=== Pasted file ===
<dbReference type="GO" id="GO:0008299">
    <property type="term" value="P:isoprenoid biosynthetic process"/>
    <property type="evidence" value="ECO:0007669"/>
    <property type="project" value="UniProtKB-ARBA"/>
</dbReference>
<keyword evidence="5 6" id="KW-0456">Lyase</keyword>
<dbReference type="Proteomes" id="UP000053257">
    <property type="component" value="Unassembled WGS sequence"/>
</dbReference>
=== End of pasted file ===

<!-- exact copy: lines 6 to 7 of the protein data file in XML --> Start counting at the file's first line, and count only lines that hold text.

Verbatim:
<keyword evidence="5 6" id="KW-0456">Lyase</keyword>
<dbReference type="Proteomes" id="UP000053257">